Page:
Autism, Mania and My Sanity

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Have any of you folks ever had to deal with a manic child?  I don’t believe it’s very common.

Having asked that question,  I want to vent about what is going on in the Lost and Tired house right now.

Gavin is manic,  very,  very manic.  When he goes manic,  we experience a myriad of symptoms.  For starters, he kicks into extremely scattered mode.

When he becomes extremely scattered,  he talks constantly,  about random and often incoherent things.  When I say constantly,  I mean constantly.  He never stops talking and it drives me crazy,  as it’s doing now.

He will walk into a room and just start talking,  and he doesn’t seem to care about who he interrupts.  This is very likely do to his lack of impulse control,  which believe it or not,  is far,  far worse when he’s manic.  It’s so frustrating because,  on one hand, I know he has little if any control over this,  but on the other hand this behavior is so incredibly disruptive?

One of the other things that happens is that Gavin kicks into super high speed mode.  Everything he does,  he does at a very high rate of speed and in an extremely uncoordinated fashion. What typically happens,  is that he falls,  slams into or trips over just about anything. 

I mentioned impulse control earlier,  or rather,  lack there of.  Tonight,  Gavin was laying in bed and thought it would be a good idea to try and balance his filled,  metal water bottle on one finger,  directly above his face. It didn’t end well for him.  The water bottle came crashing down and hit him in the face.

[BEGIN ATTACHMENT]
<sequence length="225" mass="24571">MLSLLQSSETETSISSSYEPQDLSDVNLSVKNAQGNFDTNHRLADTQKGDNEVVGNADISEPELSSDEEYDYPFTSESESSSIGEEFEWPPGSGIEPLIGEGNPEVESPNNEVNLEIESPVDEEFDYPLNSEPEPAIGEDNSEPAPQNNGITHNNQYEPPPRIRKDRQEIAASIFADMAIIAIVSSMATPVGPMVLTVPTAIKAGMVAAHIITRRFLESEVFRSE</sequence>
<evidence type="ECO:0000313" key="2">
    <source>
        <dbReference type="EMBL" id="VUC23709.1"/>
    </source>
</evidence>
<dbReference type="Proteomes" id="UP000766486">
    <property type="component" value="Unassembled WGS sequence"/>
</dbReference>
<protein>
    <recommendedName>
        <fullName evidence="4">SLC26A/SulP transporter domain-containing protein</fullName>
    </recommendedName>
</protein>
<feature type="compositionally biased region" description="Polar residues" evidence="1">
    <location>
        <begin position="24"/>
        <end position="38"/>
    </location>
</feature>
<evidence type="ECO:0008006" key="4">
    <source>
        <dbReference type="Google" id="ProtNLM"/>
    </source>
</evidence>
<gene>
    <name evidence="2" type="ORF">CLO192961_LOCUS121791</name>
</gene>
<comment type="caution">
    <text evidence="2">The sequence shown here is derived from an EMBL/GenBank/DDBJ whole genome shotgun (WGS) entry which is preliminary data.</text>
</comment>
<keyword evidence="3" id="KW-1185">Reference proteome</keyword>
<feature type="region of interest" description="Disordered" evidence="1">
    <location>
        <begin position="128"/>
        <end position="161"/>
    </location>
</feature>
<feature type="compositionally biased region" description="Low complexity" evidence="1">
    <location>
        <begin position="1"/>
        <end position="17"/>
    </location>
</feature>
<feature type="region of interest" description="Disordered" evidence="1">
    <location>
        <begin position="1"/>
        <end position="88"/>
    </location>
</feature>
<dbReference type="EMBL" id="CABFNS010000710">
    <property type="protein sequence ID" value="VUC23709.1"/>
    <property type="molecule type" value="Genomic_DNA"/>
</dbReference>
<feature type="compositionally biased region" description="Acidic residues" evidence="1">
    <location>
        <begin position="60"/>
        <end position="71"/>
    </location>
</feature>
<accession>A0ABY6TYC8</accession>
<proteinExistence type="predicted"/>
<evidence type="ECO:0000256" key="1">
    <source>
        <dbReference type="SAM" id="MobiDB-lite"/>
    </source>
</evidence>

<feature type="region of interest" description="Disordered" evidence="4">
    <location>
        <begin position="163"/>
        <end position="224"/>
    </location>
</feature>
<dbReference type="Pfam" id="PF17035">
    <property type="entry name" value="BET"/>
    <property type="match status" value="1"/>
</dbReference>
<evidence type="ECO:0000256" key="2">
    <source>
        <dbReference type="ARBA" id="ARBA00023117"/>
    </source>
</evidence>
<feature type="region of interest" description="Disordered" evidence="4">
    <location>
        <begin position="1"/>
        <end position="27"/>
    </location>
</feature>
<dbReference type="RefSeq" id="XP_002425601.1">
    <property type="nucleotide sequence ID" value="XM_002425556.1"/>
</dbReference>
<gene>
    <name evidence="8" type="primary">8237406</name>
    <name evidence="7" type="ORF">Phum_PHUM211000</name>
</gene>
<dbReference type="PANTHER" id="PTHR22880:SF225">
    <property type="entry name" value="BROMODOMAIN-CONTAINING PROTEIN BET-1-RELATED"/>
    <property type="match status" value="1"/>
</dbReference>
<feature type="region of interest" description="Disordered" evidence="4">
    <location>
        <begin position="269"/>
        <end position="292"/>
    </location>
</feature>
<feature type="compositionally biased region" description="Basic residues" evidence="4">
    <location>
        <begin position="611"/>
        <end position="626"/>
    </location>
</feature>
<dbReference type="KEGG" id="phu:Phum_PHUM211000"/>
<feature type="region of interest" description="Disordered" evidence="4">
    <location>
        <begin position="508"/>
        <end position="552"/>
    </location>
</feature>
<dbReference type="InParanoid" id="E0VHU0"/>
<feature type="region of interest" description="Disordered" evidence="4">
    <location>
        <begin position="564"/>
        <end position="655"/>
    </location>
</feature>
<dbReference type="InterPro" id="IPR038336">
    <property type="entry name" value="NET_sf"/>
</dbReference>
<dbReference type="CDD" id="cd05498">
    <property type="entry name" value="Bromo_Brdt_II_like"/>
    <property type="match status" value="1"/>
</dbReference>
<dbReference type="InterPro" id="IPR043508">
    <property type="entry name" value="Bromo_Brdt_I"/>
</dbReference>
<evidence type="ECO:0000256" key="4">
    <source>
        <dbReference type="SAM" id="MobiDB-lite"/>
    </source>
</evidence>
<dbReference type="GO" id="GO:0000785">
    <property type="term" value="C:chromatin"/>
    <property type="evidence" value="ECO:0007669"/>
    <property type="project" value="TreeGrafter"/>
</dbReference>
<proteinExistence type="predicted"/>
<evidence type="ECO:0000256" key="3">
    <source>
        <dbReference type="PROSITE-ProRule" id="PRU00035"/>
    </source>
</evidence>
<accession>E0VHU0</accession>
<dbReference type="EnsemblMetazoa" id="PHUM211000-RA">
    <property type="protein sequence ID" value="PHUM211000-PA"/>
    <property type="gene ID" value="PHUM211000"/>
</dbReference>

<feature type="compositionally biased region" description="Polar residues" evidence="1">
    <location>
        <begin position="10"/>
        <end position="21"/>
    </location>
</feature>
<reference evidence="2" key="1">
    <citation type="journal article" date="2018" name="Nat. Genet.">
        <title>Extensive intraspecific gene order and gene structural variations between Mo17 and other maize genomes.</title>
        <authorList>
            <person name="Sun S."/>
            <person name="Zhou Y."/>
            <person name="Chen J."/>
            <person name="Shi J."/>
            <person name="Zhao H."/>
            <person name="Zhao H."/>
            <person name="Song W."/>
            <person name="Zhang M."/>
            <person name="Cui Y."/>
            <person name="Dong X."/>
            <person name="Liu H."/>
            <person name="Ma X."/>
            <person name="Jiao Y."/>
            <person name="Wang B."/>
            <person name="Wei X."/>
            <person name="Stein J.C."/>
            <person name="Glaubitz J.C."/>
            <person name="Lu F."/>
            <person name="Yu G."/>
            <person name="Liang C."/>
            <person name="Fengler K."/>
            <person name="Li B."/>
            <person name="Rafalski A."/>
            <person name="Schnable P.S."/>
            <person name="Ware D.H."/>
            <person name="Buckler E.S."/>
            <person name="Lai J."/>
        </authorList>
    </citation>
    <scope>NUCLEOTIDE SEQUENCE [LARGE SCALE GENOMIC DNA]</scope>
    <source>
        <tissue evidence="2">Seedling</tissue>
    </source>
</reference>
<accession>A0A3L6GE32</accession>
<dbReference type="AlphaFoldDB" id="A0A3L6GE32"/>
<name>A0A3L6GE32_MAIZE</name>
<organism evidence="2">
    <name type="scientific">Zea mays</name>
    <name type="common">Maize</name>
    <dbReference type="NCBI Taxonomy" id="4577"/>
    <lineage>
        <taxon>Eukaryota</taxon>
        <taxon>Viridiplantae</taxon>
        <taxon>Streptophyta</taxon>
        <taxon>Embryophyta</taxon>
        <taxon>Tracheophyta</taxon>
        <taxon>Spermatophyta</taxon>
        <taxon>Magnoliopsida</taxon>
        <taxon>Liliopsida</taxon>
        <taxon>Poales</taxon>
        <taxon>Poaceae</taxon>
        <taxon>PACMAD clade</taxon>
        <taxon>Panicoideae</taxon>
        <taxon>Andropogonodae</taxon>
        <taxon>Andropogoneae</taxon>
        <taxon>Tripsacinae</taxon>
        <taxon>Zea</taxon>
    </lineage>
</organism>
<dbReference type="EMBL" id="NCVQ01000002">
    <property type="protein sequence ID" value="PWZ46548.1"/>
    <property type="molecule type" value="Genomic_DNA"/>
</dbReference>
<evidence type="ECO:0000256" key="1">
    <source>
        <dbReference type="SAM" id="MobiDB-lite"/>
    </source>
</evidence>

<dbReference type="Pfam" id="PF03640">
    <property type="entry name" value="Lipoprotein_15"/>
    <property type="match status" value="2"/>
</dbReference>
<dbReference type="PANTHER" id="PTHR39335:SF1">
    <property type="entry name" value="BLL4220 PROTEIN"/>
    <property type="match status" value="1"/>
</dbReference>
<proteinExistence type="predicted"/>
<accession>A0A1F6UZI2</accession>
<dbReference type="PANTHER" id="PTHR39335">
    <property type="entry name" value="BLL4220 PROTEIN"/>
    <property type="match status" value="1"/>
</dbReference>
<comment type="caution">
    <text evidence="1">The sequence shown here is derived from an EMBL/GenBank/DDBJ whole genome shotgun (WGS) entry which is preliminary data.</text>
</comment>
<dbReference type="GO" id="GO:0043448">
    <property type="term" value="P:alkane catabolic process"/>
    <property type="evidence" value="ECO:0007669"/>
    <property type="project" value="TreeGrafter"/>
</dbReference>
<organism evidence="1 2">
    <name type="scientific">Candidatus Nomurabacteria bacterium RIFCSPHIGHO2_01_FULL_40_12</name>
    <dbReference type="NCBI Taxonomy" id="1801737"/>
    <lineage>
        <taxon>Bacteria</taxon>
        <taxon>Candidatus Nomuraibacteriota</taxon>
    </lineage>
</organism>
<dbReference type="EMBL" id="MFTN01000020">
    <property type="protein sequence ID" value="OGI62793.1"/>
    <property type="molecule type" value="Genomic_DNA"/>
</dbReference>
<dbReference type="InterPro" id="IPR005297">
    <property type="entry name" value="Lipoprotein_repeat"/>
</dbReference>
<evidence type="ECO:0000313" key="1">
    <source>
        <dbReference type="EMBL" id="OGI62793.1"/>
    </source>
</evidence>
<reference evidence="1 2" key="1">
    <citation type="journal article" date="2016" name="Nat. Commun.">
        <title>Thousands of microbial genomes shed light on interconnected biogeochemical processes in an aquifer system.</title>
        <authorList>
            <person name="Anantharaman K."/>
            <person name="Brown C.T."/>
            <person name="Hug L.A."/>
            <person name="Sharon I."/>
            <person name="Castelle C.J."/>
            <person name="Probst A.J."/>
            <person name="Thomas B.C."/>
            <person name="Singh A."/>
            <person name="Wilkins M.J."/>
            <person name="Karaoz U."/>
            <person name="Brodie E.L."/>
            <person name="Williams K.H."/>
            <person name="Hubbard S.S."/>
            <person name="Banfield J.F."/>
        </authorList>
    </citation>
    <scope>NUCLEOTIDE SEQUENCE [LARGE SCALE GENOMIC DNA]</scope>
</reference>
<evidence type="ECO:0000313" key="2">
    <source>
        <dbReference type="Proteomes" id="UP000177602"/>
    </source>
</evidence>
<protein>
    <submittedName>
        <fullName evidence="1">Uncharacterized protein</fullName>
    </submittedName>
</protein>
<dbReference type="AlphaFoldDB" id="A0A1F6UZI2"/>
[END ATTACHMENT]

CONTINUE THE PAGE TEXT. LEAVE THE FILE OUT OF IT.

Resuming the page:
This is on top of all the other behavioral issues we normally deal with.

The truth is,  I can’t take anymore.  He is driving me insane.  To say this is exhausting,  would be a horribly gross understatement. 

What makes it so exhausting is that I try so incredibly hard to remain patient with him.  All I can do is attempt to phase out the annoying behaviors and address them when needed. 

At this point,  there is very little that can be done as his Lithium levels are at the top side of where they should be.  All we can do is wait this cycle out and try desparetly to survive it.

Rob Gorski

Full time, work from home single Dad to my 3 amazing boys. Oh...and creator fo this blog. :-)
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We’re in the same boat.  In fact, I came across the blog solely because I was looking for help because my son is going through -another- period of mania.  I’ve only just recently correlated what he’s going through to the term mania.. it’s the only way to describe it.  You’re right.. the only way to get out of it is to just wait (til it’s out of their system?).  No outside coaxing/help/ignoring/punishment/influence helps.  No advice, but the possible comfort that you are not alone.  Good luck, Rob.